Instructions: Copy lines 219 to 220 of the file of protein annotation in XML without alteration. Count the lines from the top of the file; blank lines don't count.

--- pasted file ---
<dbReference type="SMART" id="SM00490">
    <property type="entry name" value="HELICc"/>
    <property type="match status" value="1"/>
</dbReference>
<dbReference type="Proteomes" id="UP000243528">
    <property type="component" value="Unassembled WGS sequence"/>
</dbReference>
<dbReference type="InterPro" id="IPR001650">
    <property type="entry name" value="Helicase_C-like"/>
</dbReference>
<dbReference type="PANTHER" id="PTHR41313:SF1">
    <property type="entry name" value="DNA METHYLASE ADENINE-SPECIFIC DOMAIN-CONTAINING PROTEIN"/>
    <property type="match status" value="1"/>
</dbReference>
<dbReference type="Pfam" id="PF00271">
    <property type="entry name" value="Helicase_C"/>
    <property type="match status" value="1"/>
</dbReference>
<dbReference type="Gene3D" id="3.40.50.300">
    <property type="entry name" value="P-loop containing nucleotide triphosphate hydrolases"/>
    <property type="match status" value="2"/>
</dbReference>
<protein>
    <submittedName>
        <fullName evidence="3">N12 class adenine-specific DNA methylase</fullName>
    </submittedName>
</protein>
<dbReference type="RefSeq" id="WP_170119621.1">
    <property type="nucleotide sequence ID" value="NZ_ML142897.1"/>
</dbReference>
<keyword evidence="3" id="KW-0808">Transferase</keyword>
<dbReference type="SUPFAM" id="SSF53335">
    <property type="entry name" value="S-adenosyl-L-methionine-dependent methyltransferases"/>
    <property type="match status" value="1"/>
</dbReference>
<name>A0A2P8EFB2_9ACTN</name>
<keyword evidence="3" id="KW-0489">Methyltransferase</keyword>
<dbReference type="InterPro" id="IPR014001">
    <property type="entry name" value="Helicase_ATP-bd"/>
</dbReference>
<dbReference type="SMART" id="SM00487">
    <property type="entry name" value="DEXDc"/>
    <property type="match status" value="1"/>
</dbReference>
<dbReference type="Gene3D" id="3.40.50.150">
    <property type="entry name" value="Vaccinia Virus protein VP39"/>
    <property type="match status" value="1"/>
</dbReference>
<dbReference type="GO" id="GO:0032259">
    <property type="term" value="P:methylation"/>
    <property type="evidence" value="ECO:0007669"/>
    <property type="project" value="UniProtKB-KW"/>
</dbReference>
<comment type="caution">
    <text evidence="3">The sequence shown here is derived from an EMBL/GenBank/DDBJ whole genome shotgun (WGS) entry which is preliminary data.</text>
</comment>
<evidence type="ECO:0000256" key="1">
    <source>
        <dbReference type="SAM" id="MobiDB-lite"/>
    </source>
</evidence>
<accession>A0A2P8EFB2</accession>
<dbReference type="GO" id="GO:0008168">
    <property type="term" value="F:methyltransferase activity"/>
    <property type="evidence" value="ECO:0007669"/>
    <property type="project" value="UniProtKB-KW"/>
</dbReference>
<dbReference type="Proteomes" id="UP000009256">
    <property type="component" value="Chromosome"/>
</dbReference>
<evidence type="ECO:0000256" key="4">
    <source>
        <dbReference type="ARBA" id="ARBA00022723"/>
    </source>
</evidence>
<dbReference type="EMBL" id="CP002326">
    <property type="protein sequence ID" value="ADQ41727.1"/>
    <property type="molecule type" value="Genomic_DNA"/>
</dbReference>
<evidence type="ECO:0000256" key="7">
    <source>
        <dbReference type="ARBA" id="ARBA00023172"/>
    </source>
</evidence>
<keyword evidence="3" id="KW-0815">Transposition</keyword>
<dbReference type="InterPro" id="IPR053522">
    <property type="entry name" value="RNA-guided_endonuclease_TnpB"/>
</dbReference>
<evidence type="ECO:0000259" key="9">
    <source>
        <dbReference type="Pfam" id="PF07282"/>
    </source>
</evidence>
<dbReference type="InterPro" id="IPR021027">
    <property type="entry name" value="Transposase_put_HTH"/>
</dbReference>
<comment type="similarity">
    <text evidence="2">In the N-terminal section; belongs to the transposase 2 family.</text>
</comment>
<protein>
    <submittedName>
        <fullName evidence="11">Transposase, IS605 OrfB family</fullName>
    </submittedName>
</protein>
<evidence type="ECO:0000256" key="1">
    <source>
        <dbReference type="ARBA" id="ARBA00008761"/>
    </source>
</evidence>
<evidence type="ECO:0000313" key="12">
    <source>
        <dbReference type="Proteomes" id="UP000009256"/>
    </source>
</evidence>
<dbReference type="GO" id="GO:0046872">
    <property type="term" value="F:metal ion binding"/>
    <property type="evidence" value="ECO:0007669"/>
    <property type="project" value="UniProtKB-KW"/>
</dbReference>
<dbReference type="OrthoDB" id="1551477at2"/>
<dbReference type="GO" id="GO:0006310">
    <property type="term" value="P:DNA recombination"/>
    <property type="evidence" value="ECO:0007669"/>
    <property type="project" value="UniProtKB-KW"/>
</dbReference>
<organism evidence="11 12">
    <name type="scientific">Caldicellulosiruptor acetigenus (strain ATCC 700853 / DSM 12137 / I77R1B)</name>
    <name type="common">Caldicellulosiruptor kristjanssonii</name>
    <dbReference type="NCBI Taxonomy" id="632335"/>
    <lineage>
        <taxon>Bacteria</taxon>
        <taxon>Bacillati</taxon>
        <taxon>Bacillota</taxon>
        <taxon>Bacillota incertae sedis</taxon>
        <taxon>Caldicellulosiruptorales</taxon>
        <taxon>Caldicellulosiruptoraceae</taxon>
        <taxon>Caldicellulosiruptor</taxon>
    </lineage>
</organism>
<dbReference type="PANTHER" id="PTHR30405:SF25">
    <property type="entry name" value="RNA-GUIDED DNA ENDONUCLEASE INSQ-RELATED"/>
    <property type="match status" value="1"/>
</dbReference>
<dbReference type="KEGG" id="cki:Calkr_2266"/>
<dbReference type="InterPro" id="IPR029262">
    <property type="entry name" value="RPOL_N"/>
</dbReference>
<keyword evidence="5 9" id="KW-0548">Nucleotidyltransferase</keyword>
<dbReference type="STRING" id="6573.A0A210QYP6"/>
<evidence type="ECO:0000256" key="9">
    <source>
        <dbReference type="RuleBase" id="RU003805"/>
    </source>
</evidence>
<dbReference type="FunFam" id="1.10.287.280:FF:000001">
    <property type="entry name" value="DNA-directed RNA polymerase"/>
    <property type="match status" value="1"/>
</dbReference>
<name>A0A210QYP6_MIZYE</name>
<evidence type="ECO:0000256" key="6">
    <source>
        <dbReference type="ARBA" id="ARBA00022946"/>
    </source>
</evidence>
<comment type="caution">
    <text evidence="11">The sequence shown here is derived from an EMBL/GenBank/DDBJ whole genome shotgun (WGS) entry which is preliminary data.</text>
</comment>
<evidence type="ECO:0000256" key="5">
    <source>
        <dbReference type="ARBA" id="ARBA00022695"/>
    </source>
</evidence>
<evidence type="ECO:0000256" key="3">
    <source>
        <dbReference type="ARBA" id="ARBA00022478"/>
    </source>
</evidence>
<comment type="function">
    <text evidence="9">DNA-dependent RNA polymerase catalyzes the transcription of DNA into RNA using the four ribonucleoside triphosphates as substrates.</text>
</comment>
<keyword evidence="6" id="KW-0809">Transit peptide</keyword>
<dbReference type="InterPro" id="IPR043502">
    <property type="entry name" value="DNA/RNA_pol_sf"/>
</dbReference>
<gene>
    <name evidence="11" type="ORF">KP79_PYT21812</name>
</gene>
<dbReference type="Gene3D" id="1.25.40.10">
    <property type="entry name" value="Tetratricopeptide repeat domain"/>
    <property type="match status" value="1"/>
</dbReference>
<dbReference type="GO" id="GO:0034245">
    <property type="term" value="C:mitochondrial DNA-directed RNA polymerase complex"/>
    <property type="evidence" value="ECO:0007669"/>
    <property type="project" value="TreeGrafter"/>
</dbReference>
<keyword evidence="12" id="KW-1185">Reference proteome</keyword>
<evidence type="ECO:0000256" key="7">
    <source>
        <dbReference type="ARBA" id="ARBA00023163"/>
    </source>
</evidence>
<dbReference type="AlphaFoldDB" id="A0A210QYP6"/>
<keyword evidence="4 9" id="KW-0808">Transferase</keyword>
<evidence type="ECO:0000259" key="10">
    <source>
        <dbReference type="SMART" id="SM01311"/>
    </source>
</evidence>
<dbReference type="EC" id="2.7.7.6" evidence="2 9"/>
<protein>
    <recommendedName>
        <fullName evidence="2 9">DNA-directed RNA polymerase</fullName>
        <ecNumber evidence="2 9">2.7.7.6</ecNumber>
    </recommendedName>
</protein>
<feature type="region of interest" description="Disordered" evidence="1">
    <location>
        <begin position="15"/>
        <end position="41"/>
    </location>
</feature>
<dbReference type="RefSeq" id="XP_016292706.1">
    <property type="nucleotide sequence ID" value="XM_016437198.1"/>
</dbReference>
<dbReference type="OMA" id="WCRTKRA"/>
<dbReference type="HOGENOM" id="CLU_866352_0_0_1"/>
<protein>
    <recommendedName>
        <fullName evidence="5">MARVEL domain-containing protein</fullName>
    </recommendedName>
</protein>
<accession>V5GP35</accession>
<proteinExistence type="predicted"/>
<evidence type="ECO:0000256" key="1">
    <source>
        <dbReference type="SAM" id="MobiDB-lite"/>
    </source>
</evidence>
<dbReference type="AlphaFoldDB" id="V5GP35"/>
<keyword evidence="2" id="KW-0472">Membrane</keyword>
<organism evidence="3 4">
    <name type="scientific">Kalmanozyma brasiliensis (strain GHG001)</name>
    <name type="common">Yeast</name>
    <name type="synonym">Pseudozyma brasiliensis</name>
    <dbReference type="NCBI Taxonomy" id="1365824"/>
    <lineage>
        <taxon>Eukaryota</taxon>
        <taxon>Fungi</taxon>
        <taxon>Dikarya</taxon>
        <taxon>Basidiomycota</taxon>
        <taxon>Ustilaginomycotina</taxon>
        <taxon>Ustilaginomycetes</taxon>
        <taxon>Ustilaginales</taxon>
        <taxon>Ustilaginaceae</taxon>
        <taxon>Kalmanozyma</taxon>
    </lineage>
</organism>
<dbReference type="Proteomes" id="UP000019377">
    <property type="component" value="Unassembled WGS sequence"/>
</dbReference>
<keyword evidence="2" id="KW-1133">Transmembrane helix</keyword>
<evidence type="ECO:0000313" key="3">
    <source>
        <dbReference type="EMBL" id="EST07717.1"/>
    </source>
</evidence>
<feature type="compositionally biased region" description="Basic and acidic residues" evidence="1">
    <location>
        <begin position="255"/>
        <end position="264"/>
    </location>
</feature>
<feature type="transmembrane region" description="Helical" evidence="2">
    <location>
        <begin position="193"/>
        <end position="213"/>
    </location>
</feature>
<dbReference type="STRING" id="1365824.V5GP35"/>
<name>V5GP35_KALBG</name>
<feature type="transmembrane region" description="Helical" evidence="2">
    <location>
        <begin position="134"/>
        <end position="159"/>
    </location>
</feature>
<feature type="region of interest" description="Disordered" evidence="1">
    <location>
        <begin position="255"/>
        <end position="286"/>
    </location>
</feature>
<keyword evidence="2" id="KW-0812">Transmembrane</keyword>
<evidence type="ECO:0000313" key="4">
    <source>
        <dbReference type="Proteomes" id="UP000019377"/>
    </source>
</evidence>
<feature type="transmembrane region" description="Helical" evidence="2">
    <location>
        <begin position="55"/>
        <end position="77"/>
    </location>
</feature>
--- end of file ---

        <begin position="15"/>
        <end position="41"/>